Wednesday, 3 September 2008

The Royal We

The Royal Wool Winder and me, that is. We are now a perfect partnership. It's a truly wonderful gismo from Japan that winds up your yarn into a soft, perfectly tensioned cone that sits neatly on the floor.

I have Lucy Neatby to thank for my new wool winder as well. This vintage Royal was sitting on a shelf at my local charity shop in a box marked 'sold as seen. £1' . I peeped into the box, but I had no idea what it was or how you used it. So I left it on the shelf. A few days later I reached the bit in Lucy's DVD where she shows you how to use a niddy noddy, a swift and a BALL WINDER!! Oh my gosh, so that's what they are! I managed to detour back to the shop on the way to work the next day and it was still there. What a delight!

There were no instructions, and anything with a Krypton factor does my head in, but Andy figured it out and helped me set it up. What a great gadget. The little ball it makes sits quietly on the floor, calmly unravelling from the centre. No more stopping to tug and pull at the ball because the yarn's gone tight. No more stopping to untangle the yarn from around a chair leg. And perhaps most importantly, no more yarn bouncing around the floor getting grubby. The way an ordinary ball runs around the floor when you knit was bothering me. After all, would you buy a new jumper and rub it over the floor? Problem solved! Last night I wound all the yarn for the Tangerine Nightmare.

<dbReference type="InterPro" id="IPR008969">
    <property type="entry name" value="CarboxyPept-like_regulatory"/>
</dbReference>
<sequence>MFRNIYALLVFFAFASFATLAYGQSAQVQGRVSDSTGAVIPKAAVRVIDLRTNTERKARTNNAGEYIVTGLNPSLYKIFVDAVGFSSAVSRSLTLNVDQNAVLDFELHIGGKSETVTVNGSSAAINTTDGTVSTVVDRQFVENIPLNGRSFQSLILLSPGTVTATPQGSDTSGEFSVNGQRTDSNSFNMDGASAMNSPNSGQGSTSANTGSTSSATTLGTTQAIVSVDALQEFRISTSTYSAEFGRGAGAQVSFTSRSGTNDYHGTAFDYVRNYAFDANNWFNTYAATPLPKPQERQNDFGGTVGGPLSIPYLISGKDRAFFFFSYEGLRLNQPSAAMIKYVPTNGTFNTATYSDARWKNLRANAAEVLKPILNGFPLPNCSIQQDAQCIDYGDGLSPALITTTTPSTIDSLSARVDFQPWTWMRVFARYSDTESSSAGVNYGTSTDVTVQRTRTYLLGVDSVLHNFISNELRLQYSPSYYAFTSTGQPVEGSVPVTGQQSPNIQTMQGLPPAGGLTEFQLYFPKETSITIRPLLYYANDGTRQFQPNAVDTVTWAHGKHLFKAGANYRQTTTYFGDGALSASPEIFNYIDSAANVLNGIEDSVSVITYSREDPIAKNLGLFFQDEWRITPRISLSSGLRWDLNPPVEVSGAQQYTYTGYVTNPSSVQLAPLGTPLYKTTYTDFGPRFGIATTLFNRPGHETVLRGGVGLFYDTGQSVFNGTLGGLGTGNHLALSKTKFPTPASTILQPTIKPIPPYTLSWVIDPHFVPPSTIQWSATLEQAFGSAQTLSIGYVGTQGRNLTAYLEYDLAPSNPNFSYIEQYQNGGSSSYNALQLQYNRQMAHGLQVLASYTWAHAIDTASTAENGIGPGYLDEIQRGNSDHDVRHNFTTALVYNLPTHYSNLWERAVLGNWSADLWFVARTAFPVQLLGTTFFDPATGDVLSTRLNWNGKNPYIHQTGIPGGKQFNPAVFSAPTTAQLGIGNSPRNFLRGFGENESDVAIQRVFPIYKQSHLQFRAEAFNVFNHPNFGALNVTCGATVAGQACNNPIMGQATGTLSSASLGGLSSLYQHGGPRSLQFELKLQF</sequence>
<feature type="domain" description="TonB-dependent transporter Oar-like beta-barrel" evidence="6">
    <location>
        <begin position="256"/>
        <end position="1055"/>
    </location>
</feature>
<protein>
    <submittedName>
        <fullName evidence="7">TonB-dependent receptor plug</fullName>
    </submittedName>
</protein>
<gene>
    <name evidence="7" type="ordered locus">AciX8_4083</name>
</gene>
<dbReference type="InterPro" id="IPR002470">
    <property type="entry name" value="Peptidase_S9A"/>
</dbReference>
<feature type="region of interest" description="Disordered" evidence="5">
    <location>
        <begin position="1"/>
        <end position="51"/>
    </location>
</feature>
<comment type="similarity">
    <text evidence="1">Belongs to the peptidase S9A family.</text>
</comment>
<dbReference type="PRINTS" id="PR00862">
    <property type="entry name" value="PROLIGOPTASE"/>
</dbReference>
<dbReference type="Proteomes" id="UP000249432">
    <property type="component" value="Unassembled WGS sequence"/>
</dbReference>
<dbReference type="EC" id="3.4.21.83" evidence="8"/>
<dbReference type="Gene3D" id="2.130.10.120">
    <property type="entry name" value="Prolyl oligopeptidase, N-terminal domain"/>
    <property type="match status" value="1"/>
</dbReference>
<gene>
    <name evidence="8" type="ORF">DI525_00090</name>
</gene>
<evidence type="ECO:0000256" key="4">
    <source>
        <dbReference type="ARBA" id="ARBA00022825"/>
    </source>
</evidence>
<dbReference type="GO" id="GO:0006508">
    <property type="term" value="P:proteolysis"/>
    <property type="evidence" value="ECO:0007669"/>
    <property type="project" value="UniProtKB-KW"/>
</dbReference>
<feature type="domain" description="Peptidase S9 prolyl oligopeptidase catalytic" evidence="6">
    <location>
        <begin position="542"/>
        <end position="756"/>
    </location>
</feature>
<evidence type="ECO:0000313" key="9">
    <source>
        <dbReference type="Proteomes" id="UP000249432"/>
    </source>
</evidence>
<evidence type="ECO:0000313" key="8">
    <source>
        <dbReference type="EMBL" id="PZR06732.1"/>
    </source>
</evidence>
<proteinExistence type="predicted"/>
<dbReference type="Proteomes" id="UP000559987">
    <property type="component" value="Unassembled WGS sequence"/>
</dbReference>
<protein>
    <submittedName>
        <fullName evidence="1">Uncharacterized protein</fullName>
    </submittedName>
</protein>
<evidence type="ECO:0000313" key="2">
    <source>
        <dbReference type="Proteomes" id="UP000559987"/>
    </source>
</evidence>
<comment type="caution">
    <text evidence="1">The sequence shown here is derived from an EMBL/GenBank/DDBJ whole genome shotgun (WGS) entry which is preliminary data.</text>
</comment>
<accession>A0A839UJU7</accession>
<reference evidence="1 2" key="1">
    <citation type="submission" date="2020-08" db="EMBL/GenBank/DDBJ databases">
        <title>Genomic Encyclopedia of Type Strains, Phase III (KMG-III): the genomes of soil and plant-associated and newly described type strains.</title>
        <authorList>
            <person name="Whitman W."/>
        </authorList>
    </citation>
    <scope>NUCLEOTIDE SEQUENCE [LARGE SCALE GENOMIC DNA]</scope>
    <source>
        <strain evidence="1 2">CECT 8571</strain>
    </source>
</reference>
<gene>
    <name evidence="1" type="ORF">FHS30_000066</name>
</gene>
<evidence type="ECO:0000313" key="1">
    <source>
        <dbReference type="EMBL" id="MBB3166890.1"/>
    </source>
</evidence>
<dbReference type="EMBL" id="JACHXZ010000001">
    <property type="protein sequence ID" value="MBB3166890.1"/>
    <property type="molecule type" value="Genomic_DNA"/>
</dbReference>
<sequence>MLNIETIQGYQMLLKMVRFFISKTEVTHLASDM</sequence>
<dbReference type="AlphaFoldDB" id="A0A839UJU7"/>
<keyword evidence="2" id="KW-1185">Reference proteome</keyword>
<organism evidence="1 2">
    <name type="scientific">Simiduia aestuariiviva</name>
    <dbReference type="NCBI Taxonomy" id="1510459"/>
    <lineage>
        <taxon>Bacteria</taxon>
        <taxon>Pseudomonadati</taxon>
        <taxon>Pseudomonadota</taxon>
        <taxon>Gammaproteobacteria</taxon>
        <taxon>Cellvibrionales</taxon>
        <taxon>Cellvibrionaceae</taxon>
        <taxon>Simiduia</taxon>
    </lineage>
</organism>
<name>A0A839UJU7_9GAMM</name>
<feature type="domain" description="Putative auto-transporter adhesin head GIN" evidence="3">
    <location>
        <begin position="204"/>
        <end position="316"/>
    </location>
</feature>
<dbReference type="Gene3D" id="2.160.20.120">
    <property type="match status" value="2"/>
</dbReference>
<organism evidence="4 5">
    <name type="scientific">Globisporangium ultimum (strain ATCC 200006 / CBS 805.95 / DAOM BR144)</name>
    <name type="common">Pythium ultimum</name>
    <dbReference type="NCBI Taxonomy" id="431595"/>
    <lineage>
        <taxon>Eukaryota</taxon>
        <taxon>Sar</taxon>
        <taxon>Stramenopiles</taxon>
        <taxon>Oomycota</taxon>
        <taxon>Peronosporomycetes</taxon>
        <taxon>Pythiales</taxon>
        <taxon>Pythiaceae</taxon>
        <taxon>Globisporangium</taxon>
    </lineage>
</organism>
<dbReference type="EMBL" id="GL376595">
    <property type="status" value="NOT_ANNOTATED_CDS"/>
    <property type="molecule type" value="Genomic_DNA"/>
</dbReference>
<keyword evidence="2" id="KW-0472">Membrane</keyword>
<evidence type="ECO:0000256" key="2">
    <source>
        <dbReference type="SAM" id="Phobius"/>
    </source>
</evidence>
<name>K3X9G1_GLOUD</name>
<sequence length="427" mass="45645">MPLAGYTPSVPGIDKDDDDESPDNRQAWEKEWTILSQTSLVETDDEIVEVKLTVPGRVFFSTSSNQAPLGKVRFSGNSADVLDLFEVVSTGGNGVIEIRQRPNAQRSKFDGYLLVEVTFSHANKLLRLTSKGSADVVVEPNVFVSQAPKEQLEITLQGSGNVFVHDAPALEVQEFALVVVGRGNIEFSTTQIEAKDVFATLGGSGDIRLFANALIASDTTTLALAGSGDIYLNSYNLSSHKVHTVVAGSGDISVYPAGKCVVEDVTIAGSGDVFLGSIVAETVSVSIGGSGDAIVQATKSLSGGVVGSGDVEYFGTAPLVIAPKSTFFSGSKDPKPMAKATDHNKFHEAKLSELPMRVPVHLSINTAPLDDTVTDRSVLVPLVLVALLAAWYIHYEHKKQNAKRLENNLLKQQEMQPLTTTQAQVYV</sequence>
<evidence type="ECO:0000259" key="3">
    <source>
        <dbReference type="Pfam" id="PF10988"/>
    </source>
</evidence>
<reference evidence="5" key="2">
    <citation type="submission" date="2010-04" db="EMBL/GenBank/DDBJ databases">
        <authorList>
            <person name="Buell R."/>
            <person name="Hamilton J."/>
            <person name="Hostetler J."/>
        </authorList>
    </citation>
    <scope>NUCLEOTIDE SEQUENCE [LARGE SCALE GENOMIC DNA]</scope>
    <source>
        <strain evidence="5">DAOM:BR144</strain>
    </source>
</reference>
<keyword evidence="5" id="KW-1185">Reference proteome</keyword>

It makes me wonder how many other wonderful things I leave on the shelf because I don't know what they are or how to use them. Thank goodness for gurus like Lucy.

Tuesday, 2 September 2008

You Spent How Much?

I'm too embarrassed to tell you how much exactly, but to put it into proportion, it was more than my disposable income for the month. That means that instead of petrol, lunch, going out or buying anything at all, I bought Lucy Neatby DVDs instead. I had to have them. All. Now!

I ordered Knitting Essentials One, to see if Lucy was any good, and within the first few minutes I was blown away. I was casting on wrong. Casting on!! How basic is that? I was doing the cable cast on wrong. I was doing the long-tail cast on wrong. No wonder I was struggling to produce good results. I was doing EVERYTHING wrong. So I made my Internet yarn store happy by sending off for Knitting Essentials Two, Finesse Your Knitting One, and Knitting Gems One, Two, Three and Four. Yes, all at once. That's a lot of knitting instruction, but I need to know how to knit.

Lucy Neatby has a pleasant, calm voice and the DVDs show her hands working against a black background and give you a knitter's eye view. No fuss, no mess, no tricks. They are wonderful if you want to learn how to knit. But for me, it was traumatic viewing first time around.